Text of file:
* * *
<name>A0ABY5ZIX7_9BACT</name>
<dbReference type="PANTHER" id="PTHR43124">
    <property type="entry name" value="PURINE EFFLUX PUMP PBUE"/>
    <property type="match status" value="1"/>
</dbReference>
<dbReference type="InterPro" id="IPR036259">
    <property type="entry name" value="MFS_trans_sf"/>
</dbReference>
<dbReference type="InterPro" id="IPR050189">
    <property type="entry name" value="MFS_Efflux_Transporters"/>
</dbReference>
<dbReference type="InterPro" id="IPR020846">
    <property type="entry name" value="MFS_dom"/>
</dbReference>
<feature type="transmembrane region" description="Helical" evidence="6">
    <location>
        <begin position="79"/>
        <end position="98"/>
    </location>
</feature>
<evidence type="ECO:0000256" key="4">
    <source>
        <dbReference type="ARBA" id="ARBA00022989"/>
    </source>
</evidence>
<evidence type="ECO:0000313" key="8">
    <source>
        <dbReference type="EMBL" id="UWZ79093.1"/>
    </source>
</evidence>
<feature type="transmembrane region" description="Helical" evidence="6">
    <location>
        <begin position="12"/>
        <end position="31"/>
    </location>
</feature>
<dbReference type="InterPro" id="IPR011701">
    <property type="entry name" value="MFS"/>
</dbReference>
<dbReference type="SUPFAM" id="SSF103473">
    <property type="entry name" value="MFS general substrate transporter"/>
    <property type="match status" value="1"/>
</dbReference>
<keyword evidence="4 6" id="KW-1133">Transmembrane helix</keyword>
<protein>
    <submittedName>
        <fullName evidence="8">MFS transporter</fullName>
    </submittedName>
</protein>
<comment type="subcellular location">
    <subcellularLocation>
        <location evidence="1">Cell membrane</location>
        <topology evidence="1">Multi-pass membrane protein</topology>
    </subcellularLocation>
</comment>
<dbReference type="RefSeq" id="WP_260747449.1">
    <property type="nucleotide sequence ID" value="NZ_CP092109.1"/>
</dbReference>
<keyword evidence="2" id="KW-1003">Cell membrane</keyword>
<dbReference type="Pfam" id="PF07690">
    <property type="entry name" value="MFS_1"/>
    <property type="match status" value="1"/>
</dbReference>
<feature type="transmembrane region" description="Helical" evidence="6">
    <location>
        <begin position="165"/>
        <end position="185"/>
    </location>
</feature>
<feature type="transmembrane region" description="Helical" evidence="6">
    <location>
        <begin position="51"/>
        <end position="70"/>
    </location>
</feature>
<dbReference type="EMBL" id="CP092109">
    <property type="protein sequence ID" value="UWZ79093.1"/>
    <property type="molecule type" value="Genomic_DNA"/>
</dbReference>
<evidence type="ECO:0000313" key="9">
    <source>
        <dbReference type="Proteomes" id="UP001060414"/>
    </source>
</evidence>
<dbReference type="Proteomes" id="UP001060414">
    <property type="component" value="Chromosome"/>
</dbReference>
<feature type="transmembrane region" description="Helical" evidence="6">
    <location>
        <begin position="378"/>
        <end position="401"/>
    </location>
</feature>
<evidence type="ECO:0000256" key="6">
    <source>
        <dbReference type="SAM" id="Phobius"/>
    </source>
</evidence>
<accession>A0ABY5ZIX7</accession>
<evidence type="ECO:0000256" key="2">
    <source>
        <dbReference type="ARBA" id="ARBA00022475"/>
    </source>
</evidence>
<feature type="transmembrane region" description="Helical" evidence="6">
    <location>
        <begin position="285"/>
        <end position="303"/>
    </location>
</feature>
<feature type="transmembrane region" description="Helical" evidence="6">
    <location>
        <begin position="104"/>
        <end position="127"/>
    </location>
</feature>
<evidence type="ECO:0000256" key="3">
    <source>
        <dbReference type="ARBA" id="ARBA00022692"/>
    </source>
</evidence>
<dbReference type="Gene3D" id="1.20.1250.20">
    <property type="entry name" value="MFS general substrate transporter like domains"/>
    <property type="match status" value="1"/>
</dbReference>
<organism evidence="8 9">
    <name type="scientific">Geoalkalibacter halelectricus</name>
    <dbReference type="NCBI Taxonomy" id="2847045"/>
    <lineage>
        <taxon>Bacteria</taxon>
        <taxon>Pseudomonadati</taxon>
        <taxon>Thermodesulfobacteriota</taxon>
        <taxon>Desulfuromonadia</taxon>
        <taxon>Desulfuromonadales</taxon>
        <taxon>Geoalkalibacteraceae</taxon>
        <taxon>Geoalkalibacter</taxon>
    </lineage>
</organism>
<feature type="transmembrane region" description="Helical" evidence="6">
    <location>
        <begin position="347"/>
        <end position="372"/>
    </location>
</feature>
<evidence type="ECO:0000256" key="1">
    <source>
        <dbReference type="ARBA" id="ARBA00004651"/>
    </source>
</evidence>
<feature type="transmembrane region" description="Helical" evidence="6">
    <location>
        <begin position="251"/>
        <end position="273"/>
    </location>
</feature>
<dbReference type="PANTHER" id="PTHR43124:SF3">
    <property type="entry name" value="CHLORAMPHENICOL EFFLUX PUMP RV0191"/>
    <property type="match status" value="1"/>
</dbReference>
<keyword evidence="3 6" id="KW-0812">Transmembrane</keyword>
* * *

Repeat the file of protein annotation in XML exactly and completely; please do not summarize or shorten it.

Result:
<name>A0ABY5ZIX7_9BACT</name>
<dbReference type="PANTHER" id="PTHR43124">
    <property type="entry name" value="PURINE EFFLUX PUMP PBUE"/>
    <property type="match status" value="1"/>
</dbReference>
<dbReference type="InterPro" id="IPR036259">
    <property type="entry name" value="MFS_trans_sf"/>
</dbReference>
<dbReference type="InterPro" id="IPR050189">
    <property type="entry name" value="MFS_Efflux_Transporters"/>
</dbReference>
<dbReference type="InterPro" id="IPR020846">
    <property type="entry name" value="MFS_dom"/>
</dbReference>
<feature type="transmembrane region" description="Helical" evidence="6">
    <location>
        <begin position="79"/>
        <end position="98"/>
    </location>
</feature>
<evidence type="ECO:0000256" key="4">
    <source>
        <dbReference type="ARBA" id="ARBA00022989"/>
    </source>
</evidence>
<evidence type="ECO:0000313" key="8">
    <source>
        <dbReference type="EMBL" id="UWZ79093.1"/>
    </source>
</evidence>
<feature type="transmembrane region" description="Helical" evidence="6">
    <location>
        <begin position="12"/>
        <end position="31"/>
    </location>
</feature>
<dbReference type="InterPro" id="IPR011701">
    <property type="entry name" value="MFS"/>
</dbReference>
<dbReference type="SUPFAM" id="SSF103473">
    <property type="entry name" value="MFS general substrate transporter"/>
    <property type="match status" value="1"/>
</dbReference>
<keyword evidence="4 6" id="KW-1133">Transmembrane helix</keyword>
<protein>
    <submittedName>
        <fullName evidence="8">MFS transporter</fullName>
    </submittedName>
</protein>
<comment type="subcellular location">
    <subcellularLocation>
        <location evidence="1">Cell membrane</location>
        <topology evidence="1">Multi-pass membrane protein</topology>
    </subcellularLocation>
</comment>
<dbReference type="RefSeq" id="WP_260747449.1">
    <property type="nucleotide sequence ID" value="NZ_CP092109.1"/>
</dbReference>
<keyword evidence="2" id="KW-1003">Cell membrane</keyword>
<dbReference type="Pfam" id="PF07690">
    <property type="entry name" value="MFS_1"/>
    <property type="match status" value="1"/>
</dbReference>
<feature type="transmembrane region" description="Helical" evidence="6">
    <location>
        <begin position="165"/>
        <end position="185"/>
    </location>
</feature>
<feature type="transmembrane region" description="Helical" evidence="6">
    <location>
        <begin position="51"/>
        <end position="70"/>
    </location>
</feature>
<dbReference type="EMBL" id="CP092109">
    <property type="protein sequence ID" value="UWZ79093.1"/>
    <property type="molecule type" value="Genomic_DNA"/>
</dbReference>
<evidence type="ECO:0000313" key="9">
    <source>
        <dbReference type="Proteomes" id="UP001060414"/>
    </source>
</evidence>
<dbReference type="Proteomes" id="UP001060414">
    <property type="component" value="Chromosome"/>
</dbReference>
<feature type="transmembrane region" description="Helical" evidence="6">
    <location>
        <begin position="378"/>
        <end position="401"/>
    </location>
</feature>
<evidence type="ECO:0000256" key="6">
    <source>
        <dbReference type="SAM" id="Phobius"/>
    </source>
</evidence>
<accession>A0ABY5ZIX7</accession>
<evidence type="ECO:0000256" key="2">
    <source>
        <dbReference type="ARBA" id="ARBA00022475"/>
    </source>
</evidence>
<feature type="transmembrane region" description="Helical" evidence="6">
    <location>
        <begin position="285"/>
        <end position="303"/>
    </location>
</feature>
<feature type="transmembrane region" description="Helical" evidence="6">
    <location>
        <begin position="104"/>
        <end position="127"/>
    </location>
</feature>
<evidence type="ECO:0000256" key="3">
    <source>
        <dbReference type="ARBA" id="ARBA00022692"/>
    </source>
</evidence>
<dbReference type="Gene3D" id="1.20.1250.20">
    <property type="entry name" value="MFS general substrate transporter like domains"/>
    <property type="match status" value="1"/>
</dbReference>
<organism evidence="8 9">
    <name type="scientific">Geoalkalibacter halelectricus</name>
    <dbReference type="NCBI Taxonomy" id="2847045"/>
    <lineage>
        <taxon>Bacteria</taxon>
        <taxon>Pseudomonadati</taxon>
        <taxon>Thermodesulfobacteriota</taxon>
        <taxon>Desulfuromonadia</taxon>
        <taxon>Desulfuromonadales</taxon>
        <taxon>Geoalkalibacteraceae</taxon>
        <taxon>Geoalkalibacter</taxon>
    </lineage>
</organism>
<feature type="transmembrane region" description="Helical" evidence="6">
    <location>
        <begin position="347"/>
        <end position="372"/>
    </location>
</feature>
<evidence type="ECO:0000256" key="1">
    <source>
        <dbReference type="ARBA" id="ARBA00004651"/>
    </source>
</evidence>
<feature type="transmembrane region" description="Helical" evidence="6">
    <location>
        <begin position="251"/>
        <end position="273"/>
    </location>
</feature>
<dbReference type="PANTHER" id="PTHR43124:SF3">
    <property type="entry name" value="CHLORAMPHENICOL EFFLUX PUMP RV0191"/>
    <property type="match status" value="1"/>
</dbReference>
<keyword evidence="3 6" id="KW-0812">Transmembrane</keyword>